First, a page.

By Paul Tennant
---- — NORTH ANDOVER — Wearing a helmet may have saved the life of a 29-year-old New Hampshire man who suffered serious injuries when he fell from his mountain bicycle in the woods of Harold Parker State Forest yesterday, according to fire Lt. Graham Rowe.
The unidentified biker went over his handle bars while heading down a steep grade on a section of the Bay Circuit Trail and his head hit a rock, Rowe said. The man suffered head and neck injuries but was alert when rescuers got to him, at least a mile into the woods, Rowe said.
The injured man was riding with two friends when the accident occurred, according to Rowe. One of the friends had a cell phone and called 911. Because the mishap took place near the Andover Sportsmen’s Club, the person who made the call thought they were in that town, Rowe explained.
The Andover dispatcher checked the GPS coordinates from the call and determined they were actually in North Andover. The North Andover Police and Fire departments got the call at 10:30 a.m.
North Andover and Andover firefighters responded, as well as North Andover police Officer Eric Sewade, who is assigned to the bike patrol. Rangers from the state Department of Conservation and Recreation also joined in the effort, Rowe said.
Six firefighters went into the woods to rescue the injured man. Sewade and one of the victim’s friends rode their mountain bikes and were helpful in guiding rescuers through the woods, Rowe said. When they got to the victim, they placed him on a backboard, then carried him to Old Cart Way.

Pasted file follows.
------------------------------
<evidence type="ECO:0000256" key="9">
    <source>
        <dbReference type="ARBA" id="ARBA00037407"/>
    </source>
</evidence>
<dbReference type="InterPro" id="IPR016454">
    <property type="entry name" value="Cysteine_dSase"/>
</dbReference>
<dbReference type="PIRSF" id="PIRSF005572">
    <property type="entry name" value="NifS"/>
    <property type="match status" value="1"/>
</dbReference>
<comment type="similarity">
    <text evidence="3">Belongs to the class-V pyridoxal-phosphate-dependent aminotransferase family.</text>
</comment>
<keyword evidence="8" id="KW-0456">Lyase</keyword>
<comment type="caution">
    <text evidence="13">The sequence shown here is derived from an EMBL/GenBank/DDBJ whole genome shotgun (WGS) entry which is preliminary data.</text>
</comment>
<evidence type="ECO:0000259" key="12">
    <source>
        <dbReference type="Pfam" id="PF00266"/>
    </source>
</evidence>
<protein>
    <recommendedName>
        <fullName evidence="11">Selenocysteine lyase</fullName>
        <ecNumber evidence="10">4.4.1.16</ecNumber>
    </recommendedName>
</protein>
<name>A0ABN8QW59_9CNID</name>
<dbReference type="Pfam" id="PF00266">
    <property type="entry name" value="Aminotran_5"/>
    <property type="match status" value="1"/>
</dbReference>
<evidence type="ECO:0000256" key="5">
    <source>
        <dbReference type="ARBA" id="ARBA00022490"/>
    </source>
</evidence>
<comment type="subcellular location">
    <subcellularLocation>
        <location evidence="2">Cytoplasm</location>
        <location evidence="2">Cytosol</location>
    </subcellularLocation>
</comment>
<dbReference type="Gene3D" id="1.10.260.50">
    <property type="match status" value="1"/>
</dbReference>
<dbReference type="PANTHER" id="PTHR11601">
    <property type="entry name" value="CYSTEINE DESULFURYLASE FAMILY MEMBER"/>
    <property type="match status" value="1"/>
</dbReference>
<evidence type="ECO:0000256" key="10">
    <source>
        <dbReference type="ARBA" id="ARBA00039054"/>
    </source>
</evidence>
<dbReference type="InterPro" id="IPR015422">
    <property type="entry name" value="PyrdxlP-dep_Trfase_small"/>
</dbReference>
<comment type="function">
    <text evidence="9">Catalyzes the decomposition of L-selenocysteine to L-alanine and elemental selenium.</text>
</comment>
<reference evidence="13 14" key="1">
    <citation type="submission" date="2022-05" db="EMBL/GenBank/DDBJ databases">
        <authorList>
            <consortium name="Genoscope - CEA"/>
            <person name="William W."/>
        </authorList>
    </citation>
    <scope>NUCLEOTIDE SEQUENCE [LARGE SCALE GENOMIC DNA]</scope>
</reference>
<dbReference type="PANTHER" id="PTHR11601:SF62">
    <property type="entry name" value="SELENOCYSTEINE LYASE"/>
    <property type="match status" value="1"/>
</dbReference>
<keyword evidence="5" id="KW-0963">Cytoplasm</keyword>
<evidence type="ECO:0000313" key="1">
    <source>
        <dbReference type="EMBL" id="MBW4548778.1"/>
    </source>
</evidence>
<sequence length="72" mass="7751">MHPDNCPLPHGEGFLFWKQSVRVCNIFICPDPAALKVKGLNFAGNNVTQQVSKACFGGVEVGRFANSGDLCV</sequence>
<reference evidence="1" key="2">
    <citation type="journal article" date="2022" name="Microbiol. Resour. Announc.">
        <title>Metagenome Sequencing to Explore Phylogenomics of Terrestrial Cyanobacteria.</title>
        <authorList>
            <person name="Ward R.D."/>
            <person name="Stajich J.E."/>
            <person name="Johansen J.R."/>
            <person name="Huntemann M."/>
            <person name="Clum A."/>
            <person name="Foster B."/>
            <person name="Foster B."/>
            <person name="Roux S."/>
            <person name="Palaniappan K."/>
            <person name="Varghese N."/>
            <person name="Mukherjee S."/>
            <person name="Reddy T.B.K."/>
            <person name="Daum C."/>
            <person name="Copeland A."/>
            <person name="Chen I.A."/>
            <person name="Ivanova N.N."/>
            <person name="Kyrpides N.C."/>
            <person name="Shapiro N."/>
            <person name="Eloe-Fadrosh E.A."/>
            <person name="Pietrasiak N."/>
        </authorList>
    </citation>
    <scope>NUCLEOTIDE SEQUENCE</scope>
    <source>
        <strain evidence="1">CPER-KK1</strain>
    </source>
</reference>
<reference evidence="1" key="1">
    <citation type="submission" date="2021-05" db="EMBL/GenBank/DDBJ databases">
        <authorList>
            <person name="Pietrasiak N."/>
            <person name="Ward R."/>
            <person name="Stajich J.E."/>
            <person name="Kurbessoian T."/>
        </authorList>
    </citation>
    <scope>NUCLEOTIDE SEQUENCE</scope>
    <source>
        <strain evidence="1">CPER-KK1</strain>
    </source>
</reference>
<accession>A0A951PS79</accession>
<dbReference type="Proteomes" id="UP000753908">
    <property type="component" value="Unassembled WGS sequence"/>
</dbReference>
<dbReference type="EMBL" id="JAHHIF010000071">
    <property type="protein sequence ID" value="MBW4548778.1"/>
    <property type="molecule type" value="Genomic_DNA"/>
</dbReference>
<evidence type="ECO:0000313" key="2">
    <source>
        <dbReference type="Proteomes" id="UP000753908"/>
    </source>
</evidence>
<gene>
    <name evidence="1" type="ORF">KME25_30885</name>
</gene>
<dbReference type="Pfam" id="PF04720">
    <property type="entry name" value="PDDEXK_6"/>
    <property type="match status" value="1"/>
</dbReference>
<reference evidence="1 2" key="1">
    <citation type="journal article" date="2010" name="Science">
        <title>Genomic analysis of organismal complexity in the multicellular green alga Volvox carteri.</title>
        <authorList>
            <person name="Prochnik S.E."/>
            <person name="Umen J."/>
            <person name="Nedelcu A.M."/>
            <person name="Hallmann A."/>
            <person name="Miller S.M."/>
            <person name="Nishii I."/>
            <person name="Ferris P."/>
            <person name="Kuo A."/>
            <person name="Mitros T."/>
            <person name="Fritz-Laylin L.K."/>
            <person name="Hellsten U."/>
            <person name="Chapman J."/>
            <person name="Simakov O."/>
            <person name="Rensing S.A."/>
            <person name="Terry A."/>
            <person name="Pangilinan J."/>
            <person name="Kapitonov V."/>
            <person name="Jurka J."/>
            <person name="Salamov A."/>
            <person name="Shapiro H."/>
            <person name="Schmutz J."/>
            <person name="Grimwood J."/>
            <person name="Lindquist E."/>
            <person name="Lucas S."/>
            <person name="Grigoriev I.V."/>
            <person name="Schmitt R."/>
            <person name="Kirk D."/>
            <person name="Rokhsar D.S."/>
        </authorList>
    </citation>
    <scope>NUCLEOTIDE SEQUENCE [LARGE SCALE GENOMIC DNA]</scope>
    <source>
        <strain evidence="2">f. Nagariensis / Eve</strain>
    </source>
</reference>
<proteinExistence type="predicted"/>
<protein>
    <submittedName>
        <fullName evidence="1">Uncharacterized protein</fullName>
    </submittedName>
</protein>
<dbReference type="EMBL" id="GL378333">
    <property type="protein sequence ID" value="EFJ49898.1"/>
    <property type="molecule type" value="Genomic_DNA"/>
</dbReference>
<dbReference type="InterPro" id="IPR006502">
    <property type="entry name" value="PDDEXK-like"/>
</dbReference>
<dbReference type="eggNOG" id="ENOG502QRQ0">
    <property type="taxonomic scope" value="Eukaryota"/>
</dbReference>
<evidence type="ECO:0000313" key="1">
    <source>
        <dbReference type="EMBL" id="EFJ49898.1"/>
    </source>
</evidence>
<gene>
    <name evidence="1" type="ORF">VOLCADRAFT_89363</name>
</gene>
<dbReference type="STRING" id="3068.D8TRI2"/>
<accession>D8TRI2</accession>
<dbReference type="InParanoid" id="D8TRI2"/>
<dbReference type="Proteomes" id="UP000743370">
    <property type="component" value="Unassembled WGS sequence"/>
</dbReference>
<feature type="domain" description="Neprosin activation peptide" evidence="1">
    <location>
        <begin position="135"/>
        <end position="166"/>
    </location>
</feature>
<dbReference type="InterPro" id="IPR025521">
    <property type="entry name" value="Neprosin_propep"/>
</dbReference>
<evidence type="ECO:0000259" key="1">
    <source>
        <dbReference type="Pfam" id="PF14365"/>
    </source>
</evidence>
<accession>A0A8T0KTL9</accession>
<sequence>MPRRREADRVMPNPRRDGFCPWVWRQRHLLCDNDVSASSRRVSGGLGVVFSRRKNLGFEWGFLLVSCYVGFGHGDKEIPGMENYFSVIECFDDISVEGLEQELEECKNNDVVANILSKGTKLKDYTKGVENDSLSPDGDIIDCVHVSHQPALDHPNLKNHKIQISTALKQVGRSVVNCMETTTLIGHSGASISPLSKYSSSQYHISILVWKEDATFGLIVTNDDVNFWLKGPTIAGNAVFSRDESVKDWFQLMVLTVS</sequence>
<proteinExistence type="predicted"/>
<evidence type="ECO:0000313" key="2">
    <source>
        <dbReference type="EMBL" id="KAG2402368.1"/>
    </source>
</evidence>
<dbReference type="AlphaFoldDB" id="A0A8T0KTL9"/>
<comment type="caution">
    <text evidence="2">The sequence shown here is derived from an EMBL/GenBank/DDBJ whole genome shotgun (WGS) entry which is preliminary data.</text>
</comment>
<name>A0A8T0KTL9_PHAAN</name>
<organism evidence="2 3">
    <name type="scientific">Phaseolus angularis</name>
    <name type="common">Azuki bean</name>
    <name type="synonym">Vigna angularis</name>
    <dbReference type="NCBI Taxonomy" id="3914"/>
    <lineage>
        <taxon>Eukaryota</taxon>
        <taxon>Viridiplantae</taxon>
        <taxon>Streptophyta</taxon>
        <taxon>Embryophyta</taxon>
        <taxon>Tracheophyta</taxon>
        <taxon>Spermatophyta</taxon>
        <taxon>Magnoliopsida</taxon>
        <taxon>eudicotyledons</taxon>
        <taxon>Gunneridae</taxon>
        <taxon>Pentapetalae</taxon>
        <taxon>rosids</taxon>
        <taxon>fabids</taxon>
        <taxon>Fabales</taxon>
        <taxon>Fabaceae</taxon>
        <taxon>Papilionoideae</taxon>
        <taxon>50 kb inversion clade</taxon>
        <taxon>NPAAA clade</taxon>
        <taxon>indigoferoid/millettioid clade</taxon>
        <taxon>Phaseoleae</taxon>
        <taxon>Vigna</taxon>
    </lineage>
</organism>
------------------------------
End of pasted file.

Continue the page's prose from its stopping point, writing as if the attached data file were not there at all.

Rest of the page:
“It took a little time to get him out,” Rowe said. From Old Cart Way, an ambulance took the victim to Reynolds Field on Johnson Street, where a helicopter waited to bring him to a Boston hospital.
The entire effort took about an hour and a half, Rowe said. It was fortunate that the victim was accompanied by two friends and that they had a cell phone with which to call 911, he noted. Judging by the dent in the victim’s helmet, he would have suffered a much more serious injury had he not been wearing it, Rowe said.
“Thank God it happened in the day,” he added, noting that rescuing an injured person in the woods when it’s dark can be treacherous.
“Everybody worked well together,” he said of a rescue that involved public safety personnel from two towns.